IOTA CEN (Iota Centauri). Filled with bright hot stars, Centaurus is a centerpiece of "associations" of them, which are vast groups of stars born mostly at the same time from the same huge complex of interstellar clouds. Unbound gravitationally, associations, unlike clusters, expand away into the Galaxy. Among the most famed of these gatherings are the various subgroups that occupy a huge parent system in Scorpius, Centaurus, Lupus, and Crux. Even the sub-associations cross constellation boundaries. But merely belonging to a classical constellation like Centaurus is hardly proof of association membership. There, for example, sits bright third magnitude (2.75, though measured as bright as 2.70) Iota Cen, one of the most northerly of Centaurus's stars, which (unlike most of them) lies close to us, a mere 59 light years away, vastly closer than any of the sub-associations, which go from 380 light years for Lower Centaurus-Crux to 470 light years for Upper Centaurus-Lupus and Upper Scorpius: showing once again that the sky has three dimensions, not two. Here we see a typical white class A (A2) dwarf with a temperature of 9100 Kelvin, which together with distance yields a luminosity 71 times that of the Sun, a radius 3.4 times solar, and a mass 2.5 to 2.6 solar depending on the exact state of evolution: which may be more like a subgiant (a star that is giving, or has given, up core hydrogen fusion) than a dwarf, the star's age falling between 500 and 600 million years. A projected equatorial rotation speed of 86 kilometers per second gives a rotation period of under two days. A barely detectable magnetic field comes in at around 100 times the strength of Earth's, but with a large uncertainty. Iota Cen is identified as a "Vega-like" star, one with a surrounding infrared-radiating dusty "debris-disk" that might attest to collisions in a kind of planetary system (the champion of which is Beta Pictoris). It's also referred to as a "high proper motion" star ("proper motion" being the angular movement across the line of sight). The high movement, however, is the result of the star's closeness and that its true movement of 30 kilometers per second is almost perfectly perpendicular to the line of sight, its distance from us hardly changing at all.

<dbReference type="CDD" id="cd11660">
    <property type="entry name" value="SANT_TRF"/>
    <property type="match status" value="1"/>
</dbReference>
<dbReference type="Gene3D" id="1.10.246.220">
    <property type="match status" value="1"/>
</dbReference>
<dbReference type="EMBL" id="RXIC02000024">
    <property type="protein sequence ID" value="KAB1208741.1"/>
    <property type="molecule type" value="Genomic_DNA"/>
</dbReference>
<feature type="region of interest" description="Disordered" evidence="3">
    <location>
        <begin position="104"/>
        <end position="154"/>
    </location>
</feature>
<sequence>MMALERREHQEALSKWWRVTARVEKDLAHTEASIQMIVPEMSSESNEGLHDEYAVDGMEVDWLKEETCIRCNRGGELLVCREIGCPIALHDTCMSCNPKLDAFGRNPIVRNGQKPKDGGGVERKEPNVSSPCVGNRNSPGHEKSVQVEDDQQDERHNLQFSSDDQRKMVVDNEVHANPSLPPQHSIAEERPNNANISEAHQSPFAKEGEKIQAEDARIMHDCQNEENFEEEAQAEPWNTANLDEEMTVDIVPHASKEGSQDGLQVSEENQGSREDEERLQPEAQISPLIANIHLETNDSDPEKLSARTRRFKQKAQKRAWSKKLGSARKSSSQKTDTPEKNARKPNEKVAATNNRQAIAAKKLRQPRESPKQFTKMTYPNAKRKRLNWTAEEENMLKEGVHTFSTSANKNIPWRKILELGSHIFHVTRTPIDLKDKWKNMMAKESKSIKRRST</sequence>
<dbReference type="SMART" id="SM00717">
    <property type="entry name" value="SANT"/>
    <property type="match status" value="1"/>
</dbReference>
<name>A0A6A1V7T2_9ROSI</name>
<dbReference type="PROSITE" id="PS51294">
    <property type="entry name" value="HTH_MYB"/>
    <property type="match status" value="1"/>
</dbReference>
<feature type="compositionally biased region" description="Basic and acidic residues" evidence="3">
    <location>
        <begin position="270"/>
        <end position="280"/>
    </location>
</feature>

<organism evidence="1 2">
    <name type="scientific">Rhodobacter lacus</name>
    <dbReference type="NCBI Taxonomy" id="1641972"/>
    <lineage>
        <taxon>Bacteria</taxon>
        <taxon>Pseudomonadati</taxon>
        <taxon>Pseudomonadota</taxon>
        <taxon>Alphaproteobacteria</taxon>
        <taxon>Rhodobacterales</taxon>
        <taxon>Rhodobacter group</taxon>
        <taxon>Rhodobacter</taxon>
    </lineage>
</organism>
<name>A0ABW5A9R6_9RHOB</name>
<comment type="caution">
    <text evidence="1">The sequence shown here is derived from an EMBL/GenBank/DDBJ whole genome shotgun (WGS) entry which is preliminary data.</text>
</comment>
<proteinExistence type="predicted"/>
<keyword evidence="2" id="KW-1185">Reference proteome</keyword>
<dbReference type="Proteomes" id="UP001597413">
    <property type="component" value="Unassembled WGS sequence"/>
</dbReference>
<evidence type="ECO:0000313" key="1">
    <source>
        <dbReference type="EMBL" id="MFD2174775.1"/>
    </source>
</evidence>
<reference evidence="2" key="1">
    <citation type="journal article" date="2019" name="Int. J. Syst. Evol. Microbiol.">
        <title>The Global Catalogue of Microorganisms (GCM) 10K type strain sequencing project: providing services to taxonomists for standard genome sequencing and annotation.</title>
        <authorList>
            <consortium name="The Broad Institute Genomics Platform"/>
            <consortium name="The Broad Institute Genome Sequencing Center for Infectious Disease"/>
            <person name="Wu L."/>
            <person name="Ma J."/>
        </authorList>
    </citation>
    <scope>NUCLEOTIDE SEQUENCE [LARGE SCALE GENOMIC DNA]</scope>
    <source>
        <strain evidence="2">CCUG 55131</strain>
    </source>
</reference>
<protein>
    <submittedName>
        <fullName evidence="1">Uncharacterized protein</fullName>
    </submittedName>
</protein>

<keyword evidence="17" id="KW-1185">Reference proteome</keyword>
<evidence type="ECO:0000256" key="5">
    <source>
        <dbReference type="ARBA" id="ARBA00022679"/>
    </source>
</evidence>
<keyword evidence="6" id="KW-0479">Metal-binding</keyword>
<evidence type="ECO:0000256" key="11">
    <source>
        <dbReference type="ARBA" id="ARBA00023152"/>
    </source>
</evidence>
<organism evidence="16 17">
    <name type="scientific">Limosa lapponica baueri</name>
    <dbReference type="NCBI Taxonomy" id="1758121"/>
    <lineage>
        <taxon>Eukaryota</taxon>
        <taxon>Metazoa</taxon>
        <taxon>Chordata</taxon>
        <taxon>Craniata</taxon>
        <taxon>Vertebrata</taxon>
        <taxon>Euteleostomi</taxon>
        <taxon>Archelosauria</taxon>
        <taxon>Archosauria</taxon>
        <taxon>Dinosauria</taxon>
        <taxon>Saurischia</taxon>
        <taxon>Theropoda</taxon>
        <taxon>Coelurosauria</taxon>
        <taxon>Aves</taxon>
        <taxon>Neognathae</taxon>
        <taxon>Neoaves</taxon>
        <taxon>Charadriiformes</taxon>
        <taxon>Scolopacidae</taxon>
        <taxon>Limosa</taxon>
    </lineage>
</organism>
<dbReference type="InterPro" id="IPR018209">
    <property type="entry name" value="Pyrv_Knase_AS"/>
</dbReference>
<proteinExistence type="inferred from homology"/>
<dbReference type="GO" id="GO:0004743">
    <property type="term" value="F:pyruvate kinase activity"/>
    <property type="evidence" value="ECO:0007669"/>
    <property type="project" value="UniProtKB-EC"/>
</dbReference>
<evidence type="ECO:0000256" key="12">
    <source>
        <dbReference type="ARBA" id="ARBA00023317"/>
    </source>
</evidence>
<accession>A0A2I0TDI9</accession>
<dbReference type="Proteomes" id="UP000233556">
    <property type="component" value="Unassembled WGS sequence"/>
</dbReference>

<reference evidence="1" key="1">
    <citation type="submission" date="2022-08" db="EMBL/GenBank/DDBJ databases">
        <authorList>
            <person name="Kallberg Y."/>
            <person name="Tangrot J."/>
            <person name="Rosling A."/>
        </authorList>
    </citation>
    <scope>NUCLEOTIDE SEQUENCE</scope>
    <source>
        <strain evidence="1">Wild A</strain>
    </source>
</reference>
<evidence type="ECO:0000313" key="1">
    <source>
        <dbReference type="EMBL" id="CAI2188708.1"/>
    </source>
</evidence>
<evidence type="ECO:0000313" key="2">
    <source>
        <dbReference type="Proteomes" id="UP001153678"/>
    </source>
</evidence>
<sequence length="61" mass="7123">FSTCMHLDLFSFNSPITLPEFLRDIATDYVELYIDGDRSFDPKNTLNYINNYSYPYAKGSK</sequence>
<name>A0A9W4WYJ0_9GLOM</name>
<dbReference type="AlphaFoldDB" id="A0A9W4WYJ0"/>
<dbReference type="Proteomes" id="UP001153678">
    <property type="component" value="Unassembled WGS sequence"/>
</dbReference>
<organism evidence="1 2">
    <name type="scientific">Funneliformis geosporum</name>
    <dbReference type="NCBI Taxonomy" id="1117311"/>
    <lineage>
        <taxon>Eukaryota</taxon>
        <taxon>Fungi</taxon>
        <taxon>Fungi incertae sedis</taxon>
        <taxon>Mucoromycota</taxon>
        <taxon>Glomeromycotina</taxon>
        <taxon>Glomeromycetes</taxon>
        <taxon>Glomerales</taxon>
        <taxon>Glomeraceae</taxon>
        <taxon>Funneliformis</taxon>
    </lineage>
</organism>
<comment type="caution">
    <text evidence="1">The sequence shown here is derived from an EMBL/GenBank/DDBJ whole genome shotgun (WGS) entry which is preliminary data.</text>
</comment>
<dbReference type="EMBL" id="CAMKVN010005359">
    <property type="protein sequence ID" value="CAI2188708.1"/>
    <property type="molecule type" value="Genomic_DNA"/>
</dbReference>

Written by Jim Kaler 6/15/07. Return to STARS.